- Jan 17, 2009
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You say that - when I was at uni, I visited a business called Littlecote Farm Partners that were then farming 8000 acres of arable land near Hungerford - and they were proud of one block of land they farmed as it was in 'continuous wheat' - and had been for the past 20 years or so.Much as I would love to fathom that one out, and can't dispute it as I cannot witness it myself, but only a fool of a farmer would constantly grow wheat in the same field, regardless of how much chemical they throw at it 2 years is the most recommended before a break crop, usually rape.
i walked with my dog near my boyhood village of ivanhoe last weekend under the slopes of dunstable Downs in the eastern chilterns, ok nostalgia can be deceptive as i had last done that some 40 years ago but:There are some fields near me that I sometimes walk the dogs round (when the sprayer's long gone!) that are utterly stone dead - I've stood and watched in amazement as they've ploughed them, with not a bird in sight - anywhere!
I've also seen (and smelt) the innumerable sprayings they seem to find necessary to grow the same crop year after year (winter wheat).......Enough to make you weep!
Unfortunately, the MMB - Milk Marketing Board & PQS - Potato Quota Systems were scrapped long ago which helped stabilise the prices - for a few reasons.The simple answer is that DEFRA should take the bull by the horns (spot the pun), and do something useful for a change, instead of representing their masters in the agrochemical industry - set minimum prices allowed to be paid by supermarkets that would allow farmers a reasonable margin to allow humane and extensive methods to be used....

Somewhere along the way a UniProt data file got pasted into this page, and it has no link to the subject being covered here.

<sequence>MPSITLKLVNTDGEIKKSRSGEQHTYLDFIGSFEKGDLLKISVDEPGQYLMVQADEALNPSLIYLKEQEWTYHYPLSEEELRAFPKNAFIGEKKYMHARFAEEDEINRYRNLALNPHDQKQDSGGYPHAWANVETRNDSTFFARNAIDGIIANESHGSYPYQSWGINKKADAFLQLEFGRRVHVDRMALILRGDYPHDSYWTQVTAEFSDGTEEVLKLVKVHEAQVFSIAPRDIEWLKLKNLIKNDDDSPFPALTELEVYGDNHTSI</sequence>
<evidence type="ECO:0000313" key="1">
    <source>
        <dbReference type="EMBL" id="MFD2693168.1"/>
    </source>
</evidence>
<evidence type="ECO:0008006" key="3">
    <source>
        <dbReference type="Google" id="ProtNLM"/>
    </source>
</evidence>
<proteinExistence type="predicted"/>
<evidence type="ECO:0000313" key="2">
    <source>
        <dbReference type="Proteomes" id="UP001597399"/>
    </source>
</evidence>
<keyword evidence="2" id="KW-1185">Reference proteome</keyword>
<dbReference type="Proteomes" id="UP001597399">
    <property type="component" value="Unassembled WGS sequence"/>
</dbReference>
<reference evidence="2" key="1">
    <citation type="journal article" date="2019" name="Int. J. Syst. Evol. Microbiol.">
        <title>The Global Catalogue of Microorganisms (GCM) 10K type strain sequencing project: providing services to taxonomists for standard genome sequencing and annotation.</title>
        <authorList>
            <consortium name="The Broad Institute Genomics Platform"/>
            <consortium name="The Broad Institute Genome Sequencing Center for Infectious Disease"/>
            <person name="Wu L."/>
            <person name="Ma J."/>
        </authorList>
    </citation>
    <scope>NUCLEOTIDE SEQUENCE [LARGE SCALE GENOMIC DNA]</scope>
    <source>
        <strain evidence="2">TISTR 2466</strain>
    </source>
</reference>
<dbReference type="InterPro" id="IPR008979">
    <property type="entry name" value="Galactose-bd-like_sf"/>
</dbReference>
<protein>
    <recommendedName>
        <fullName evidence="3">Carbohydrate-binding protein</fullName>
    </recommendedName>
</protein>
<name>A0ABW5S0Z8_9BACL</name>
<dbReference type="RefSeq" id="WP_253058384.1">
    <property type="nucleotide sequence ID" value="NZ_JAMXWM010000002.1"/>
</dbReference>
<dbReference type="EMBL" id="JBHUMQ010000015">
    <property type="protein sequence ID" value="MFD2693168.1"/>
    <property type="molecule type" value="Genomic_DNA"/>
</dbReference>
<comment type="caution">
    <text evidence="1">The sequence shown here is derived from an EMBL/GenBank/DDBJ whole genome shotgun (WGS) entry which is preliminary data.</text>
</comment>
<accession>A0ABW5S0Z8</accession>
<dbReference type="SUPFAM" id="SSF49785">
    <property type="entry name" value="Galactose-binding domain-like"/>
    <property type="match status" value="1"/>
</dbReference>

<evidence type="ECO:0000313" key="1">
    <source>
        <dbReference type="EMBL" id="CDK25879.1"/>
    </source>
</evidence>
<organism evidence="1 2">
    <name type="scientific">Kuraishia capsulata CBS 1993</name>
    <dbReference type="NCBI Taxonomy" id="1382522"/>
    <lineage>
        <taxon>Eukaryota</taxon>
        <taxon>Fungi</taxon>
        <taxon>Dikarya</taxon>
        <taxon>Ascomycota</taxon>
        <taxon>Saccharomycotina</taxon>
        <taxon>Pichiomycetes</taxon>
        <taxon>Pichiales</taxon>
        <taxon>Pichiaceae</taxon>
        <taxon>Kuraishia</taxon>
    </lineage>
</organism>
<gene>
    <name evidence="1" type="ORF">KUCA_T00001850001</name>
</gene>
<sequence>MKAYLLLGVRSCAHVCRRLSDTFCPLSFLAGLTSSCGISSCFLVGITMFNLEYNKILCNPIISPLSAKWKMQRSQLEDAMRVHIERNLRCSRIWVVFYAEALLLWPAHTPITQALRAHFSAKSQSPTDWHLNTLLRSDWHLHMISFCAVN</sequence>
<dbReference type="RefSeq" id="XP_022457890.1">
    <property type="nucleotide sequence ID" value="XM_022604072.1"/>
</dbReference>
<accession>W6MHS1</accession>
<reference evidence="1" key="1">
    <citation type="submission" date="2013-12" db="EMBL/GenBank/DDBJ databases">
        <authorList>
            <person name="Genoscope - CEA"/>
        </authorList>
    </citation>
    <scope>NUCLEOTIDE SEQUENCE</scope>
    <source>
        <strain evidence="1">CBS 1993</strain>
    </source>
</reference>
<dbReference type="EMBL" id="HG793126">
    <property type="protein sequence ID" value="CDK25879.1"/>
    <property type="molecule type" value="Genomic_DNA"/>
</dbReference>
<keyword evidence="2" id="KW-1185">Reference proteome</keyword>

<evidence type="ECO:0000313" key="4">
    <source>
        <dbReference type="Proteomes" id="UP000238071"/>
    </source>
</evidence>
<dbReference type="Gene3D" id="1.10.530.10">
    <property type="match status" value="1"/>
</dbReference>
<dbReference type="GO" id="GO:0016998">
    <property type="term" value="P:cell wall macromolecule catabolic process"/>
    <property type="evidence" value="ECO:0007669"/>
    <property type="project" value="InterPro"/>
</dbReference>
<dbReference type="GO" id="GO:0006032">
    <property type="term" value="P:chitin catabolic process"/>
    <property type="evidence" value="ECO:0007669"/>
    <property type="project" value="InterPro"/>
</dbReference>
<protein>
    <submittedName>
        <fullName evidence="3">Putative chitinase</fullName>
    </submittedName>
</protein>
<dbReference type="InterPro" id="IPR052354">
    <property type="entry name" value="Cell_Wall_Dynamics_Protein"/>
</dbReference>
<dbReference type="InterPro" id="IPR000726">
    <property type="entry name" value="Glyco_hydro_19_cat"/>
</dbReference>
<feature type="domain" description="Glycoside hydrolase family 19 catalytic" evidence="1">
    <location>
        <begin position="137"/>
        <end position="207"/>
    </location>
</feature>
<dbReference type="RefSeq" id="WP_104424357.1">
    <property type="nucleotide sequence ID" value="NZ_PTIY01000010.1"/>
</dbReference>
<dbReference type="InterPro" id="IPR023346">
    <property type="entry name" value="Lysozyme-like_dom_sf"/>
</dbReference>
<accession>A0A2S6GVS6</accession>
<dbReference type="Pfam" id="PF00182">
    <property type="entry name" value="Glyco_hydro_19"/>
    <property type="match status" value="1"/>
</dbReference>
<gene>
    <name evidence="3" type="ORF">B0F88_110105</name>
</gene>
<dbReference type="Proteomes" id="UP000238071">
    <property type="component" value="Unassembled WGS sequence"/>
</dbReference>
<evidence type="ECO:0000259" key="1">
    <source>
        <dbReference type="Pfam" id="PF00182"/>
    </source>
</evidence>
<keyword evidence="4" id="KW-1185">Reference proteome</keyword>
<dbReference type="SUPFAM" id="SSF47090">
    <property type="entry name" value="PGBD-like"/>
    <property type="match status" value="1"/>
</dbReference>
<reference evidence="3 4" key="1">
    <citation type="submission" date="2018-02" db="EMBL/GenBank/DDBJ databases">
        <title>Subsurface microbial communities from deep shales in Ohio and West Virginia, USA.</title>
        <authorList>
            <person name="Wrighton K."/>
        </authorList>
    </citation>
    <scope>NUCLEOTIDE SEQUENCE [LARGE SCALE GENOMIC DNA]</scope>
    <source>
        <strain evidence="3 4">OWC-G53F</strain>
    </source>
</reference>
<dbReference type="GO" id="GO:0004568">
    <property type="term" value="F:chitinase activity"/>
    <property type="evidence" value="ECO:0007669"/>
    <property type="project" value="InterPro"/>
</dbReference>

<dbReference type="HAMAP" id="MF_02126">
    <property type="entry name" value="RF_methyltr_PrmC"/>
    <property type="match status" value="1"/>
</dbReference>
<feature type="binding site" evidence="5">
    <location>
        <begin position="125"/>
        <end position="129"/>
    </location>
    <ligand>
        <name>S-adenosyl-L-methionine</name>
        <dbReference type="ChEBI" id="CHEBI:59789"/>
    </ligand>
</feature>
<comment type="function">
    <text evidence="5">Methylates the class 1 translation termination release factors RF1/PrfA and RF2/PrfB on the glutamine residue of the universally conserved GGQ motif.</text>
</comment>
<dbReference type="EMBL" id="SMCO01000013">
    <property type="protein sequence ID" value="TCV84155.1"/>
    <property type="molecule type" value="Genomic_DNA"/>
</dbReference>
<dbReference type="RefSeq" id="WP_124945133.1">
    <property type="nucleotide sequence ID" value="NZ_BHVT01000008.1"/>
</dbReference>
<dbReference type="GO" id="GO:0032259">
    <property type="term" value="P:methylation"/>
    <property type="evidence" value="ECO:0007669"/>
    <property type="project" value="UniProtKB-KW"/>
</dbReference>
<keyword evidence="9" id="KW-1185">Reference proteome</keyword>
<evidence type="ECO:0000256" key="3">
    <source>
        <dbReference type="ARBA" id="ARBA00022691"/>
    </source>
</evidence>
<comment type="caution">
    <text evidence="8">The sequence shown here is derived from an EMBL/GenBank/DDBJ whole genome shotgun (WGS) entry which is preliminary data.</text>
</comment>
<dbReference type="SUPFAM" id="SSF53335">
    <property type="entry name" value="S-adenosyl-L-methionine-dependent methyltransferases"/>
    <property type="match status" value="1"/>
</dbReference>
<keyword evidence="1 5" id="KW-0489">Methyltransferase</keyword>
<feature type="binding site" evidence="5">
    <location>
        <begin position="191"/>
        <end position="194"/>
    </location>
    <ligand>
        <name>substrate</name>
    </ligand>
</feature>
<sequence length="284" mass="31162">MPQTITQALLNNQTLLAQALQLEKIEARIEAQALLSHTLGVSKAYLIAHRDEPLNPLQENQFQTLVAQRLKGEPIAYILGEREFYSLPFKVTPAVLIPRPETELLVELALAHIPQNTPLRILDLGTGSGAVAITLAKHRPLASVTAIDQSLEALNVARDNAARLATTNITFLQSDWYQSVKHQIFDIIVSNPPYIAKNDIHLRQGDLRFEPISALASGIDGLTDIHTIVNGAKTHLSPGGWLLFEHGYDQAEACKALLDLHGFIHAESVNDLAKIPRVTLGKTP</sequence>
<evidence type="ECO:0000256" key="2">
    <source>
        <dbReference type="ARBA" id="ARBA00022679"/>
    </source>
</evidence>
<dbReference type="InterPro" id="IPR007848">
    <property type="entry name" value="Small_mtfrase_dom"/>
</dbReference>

That's exactly what I was thinking.I watched in some horror on Sunday evening as the factory farmer who wants to start a "cow battery farm" tried to justify his actions (on BBCs Countryfile - should still be on iplayer) - we're on the verge of letting chooks out of battery cages, and this cretin wants to put cows into them...... His "argument" was that it would enable him to compete with cheap foreign imports where standards are even lower (is that possible?).
Let the system totally collapse to the point at which we are fully reliant on imports and the UK price goes through he roof.There are probably many farmers who would love a return to the guaranteed prices paid by the old quota systems, but the reality is that consumers will not pay for it, either through the tax system (via subsidies) nor through the shops...
...so what to do ?!
I am completely with you there Broville. I was looking up a link to the book "One Straw Revolution", when I saw you posted a wiki link to the Author. The book is a great read. I started my own "One straw revolution" about eighteen months ago, the difference even in a short space of time is incredible, the good things is Nature knows what to do.